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Are Our Drug Laws Working? Essay

1710 words - 7 pages

Iris Walker Kathy Anderson English 1020 02/12/2012
Are our drug laws working

I will be discussing drug-related crimes, besides what the financial burden is in our society. Additionally, I will bring out how two countries, the Netherlands and Portugal, addressed their drug problems in relation to crime. I do not believe that our drug laws are working because neither crime nor costs are going down.
Below is an excerpt that explains the relationship between drugs and crime:
Economic crimes include those that are committed by drug users in order to support additional drug use. These crimes may not be inherently violent, but may become violent. The strongest indicator ...view middle of the document...

Murder as a means of enforcing systemic codes, killing of informants, injury or death resulting from disputes over drug possession, territory, etc., are all included in this definition (Goldstein, Brownstein, & Ryan, 1992).
Recent national statistics related to such crimes include:
* In 1999, nearly eighty-one percent (81%) of the arrests for drug abuse violations occurred as a result of possession and almost 20 percent (20%) were a result of drug sale and manufacturing (Federal Bureau of Investigation, 2000).
* Murders resulting from drug offenses totaled 564 in 1999 (Federal Bureau of Investigation, 2000). (Crime)
This tells us that more people commit crimes to support their habit; but how do we deal with this? We lock them up! Does this solve the problem? Let’s look at some numbers:
Defendants convicted during 2004 were more likely to be sentenced to prison than those convicted during 1990. During 2004 about 78% of defendants were sentenced to prison compared to 60% of those sentenced during 1990. Ninety-three percent of felony violent offenders received prison terms, as did 94% of felony weapon and drug offenders, 90% of felony immigration offenders, 70% of felony public-order offenders, and 60% of felony property offenders. The 58,106 offenders sentenced to prison received, on average, 59.7 months of imprisonment. Offenders sentenced for felony violent offenses, felony weapon offenses, and felony drug offenses received longer average prison terms (96.2, 84.3, and 83.6 months, respectively) than those convicted of felony property, immigration, or public-order offenses (27.4, 26.9, and 43.6 months, respectively). While the proportion of defendants sentenced to prison is at an all-time high, average prison sentences have declined from the peak attained during 1992. During 1992 the average prison term imposed was 62.6 months; for drug felony offenders, the average term was 84.1 months. Violent felony offenders, however, received a longer sentence in 2004 (96.2 months compared to 94.8 months in 1992). (Statistics)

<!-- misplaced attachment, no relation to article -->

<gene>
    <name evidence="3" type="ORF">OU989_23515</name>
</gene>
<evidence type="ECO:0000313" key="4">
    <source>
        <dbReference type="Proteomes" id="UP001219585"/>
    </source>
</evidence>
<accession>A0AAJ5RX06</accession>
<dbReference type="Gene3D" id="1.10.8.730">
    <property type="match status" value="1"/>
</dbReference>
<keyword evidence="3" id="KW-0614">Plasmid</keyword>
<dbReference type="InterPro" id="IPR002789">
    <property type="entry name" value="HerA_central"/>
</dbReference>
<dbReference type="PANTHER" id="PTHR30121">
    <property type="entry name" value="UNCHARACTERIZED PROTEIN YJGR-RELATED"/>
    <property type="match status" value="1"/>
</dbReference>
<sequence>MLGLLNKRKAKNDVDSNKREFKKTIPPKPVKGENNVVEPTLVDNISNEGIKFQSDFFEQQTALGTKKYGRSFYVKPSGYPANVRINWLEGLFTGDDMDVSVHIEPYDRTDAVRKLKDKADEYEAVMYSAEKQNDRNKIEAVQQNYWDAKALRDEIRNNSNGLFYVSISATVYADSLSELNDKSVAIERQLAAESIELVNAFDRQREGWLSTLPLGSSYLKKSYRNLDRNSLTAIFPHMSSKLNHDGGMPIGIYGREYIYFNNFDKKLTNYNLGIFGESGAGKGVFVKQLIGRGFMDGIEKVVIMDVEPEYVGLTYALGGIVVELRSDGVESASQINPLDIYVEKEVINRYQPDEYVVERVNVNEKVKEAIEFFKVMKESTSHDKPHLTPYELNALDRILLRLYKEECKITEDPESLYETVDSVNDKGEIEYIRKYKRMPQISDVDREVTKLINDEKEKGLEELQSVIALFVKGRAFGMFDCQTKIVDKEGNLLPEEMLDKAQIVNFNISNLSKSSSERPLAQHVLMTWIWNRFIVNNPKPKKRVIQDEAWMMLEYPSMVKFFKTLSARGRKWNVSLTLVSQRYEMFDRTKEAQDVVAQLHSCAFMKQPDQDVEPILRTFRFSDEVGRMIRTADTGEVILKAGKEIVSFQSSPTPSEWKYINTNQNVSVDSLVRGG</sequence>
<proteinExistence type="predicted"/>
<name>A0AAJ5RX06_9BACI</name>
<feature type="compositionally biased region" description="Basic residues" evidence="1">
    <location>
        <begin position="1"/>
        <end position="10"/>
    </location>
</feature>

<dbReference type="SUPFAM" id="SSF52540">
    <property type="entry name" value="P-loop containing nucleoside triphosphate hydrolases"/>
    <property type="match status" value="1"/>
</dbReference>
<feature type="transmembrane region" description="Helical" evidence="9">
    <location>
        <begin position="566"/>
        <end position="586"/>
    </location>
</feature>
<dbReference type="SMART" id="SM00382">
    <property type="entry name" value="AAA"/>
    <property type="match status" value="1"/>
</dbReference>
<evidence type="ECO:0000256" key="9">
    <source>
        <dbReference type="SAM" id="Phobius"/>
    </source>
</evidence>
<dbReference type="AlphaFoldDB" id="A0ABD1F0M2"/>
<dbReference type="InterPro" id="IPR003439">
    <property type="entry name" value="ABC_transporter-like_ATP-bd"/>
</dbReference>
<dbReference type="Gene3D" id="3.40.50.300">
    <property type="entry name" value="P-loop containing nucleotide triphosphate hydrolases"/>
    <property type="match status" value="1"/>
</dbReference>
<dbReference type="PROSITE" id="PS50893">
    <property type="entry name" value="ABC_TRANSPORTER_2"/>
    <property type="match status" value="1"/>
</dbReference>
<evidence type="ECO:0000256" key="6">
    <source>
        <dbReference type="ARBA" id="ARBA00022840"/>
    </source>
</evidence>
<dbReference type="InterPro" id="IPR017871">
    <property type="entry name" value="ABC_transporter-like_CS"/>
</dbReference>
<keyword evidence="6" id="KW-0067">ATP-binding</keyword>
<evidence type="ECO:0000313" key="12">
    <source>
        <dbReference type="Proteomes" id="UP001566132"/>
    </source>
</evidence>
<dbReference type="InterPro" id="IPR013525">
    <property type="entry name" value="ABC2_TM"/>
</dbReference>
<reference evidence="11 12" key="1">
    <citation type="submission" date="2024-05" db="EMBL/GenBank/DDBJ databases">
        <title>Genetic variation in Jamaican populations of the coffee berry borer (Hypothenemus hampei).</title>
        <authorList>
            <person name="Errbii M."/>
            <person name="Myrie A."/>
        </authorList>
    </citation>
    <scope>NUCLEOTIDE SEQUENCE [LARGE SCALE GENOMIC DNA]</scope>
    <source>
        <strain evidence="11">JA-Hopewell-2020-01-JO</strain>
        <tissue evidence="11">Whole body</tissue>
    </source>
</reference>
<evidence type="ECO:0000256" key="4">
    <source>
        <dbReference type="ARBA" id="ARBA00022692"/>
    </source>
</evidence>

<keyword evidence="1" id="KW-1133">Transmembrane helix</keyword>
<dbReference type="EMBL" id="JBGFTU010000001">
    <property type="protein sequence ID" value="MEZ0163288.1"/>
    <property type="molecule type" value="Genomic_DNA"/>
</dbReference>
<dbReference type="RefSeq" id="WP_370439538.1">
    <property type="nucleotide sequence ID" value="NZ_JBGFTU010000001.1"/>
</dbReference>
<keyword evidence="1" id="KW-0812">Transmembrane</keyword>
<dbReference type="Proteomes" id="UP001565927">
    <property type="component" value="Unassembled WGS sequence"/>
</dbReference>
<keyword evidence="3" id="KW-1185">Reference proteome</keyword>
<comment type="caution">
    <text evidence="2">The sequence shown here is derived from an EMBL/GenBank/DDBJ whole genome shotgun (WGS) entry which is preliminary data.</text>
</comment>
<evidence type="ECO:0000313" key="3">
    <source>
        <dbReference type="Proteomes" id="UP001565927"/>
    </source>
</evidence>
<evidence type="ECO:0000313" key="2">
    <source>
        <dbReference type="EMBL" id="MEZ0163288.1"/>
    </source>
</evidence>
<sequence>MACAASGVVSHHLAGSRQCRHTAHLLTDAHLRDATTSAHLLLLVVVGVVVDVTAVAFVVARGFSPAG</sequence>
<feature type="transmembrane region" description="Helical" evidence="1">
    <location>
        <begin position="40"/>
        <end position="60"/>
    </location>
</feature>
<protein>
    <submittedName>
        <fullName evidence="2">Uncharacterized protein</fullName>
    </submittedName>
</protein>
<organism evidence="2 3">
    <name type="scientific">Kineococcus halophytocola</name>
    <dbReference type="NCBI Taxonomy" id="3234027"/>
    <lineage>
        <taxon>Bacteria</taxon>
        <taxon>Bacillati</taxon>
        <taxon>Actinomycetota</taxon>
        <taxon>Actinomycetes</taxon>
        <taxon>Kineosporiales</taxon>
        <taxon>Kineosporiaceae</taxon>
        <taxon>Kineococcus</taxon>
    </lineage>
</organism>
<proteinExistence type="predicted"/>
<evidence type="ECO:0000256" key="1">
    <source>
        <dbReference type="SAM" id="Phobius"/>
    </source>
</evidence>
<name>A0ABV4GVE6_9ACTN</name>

DEA Arrests |
Calendar Year | Number of Arrests |
2010 | 30,922 |
2009 | 31,701 |
2008 | 28,555 |
2007 | 29,933 |
2006 | 30,690 |
2005 | 30,463 |
2004 | 30,613 |
2003 | 28,862 |
2002 | 30,363 |
2001 | 34,526 |
2000 | 39,770 |
1999 | 41,297 |
1998 | 38,470 |
1997 | 34,068 |
1996 | 29,272 |
1995 | 25,279 |
1994 | 23,135 |
1993 | 21,639 |
1992 | 24,540 |
1991 | 23,659 |
1990 | 22,770 |
1989 | 25,179 |
1988 | 24,853 |
1987 | 22,753 |
1986 | 19,884 |
Total | 723,196 |
Source: DEA (SMARTS) |
Defendant Statistical System (DSS) |
In 2010 we arrested 30.922 people for drug related crimes; say for example 21.000 of these offenders get a prison term of approx. 90 months which equals 7 years and 6 months. “Jail costs, on average, $60 a day.” (CONAN) The cost to the taxpayer would be for 21.000 prisoners per year $1.260.000 just for drug related crimes.

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